While the question asks generally about "necessity"-type defenses, there is a need to distinguish between two separate concepts.
Good Samaritan laws
Good samaritan laws "offer legal protection to people who give reasonable assistance to those who are, or whom they believe to be injured, ill, in peril, or otherwise incapacitated".
The typical example would be attempting CPR on an unconscious person and breaking one of their ribs. Breaking someone’s rib would usually be a tort, but as long as the rescue attempt was done in a "reasonable" manner, the rescuer will not be on the hook for medical costs. What is "reasonable" varies across jurisdictions.
Those laws usually imply a subjective element. If a random person at the site of a car crash moves an unconscious body on the curbside to free the road for traffic, that’s probably reasonable. If a first-aid instructor does it, less so (such a person would know that trauma victims should not be moved unless strictly necessary). If the same first-aid instructor moves an unconscious body away from a riverside bed during heavy rain, that might be reasonable; even if it later turns out the rain subsided and no flood occurs, that was a reasonable concern at the time the decision had to be taken.
At common-law, those laws only apply when the rescuer has no duty of care. For instance, suppose a ferris wheel I was riding suddenly catches fire. The ferris wheel operator stops the wheel, sets up mattresses below and asks patrons to jump down onto them to get to safety. By doing so, I break my rib. The ferris wheel operator might not be on the hook for my broken rib, assuming the "jump onto mattresses" rescue plan was the only one available at the time. However, the ferris wheel owner still had a duty of care towards patrons, and should have provided a safe environment that did not require jumping from the height of the wheel. I can therefore still sue for medical expenses. The Good Samaritan law does not "erase" liability caused by creating the dangerous circumstances in the first place.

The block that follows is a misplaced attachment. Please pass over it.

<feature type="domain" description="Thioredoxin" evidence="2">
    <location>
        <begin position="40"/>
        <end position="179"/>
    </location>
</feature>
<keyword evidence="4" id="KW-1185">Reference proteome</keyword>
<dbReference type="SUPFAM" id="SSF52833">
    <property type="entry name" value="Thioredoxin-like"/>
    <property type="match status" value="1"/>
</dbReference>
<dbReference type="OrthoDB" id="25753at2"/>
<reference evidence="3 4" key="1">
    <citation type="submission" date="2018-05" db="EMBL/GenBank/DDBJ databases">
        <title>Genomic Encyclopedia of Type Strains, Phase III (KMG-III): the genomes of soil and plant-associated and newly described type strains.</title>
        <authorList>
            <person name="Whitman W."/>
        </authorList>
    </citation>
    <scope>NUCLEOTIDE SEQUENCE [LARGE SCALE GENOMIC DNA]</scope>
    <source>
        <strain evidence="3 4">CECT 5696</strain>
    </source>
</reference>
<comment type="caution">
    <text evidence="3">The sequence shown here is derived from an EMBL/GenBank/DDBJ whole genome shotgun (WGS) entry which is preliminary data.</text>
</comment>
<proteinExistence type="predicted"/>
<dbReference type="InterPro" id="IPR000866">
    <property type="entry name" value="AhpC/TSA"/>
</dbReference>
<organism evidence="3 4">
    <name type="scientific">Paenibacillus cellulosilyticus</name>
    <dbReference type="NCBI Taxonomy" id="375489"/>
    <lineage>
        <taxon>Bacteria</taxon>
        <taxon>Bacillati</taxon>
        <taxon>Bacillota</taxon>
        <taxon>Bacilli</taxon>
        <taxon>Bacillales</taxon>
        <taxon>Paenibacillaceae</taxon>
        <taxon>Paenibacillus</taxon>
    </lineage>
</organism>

civil-legal-system would roughly follow the same principles (no tort during a reasonable rescue attempt). The only significant addition is (in most but not all civil law countries) a duty to rescue. The rescue only need be "reasonable" - for instance, if you see a child drowning in the river, you must call the emergency services, but you usually do not have to try to go into the water yourself (because that would put yourself at risk). However, the risk calculation changes depending on whether you are an eighty-year-old teacher or a thirty-year-old Olympic swimmer.
Those laws are about limiting the liability of the rescuer towards the rescued. They do not cover relations with third parties (such as a bad guy on the scene).
Self-defense is the act of defending against a threat via violent (and otherwise illegal) means. The exact scope of self-defense varies across jurisdictions, but to my knowledge it always extends to defending others against a "bad guy", not necessary oneself. (The English "self"-defense is a bit misleading in that respect. The French, Spanish or Italian term translates to "legitimate defense"; the German or Dutch term translates to "necessity/urgency defense".) The scope of what is allowed under which circumstances depends a lot across jurisdictions.
In general, the defense requires a reasonable subjective belief that the threat is imminent (you don’t get to shoot a murderer fleeing the scene), and that the countermeasures taken be proportionate (you don’t get to shoot a brat who is tickling your child).
Some jurisdictions and circumstances require that no otherwise-legal course of action be reasonable (typically, when defending against a threat to yourself, that you cannot flee the scene). Others allow it regardless. Some jurisdictions and circumstances allow lethal action against a threat towards goods; others do not.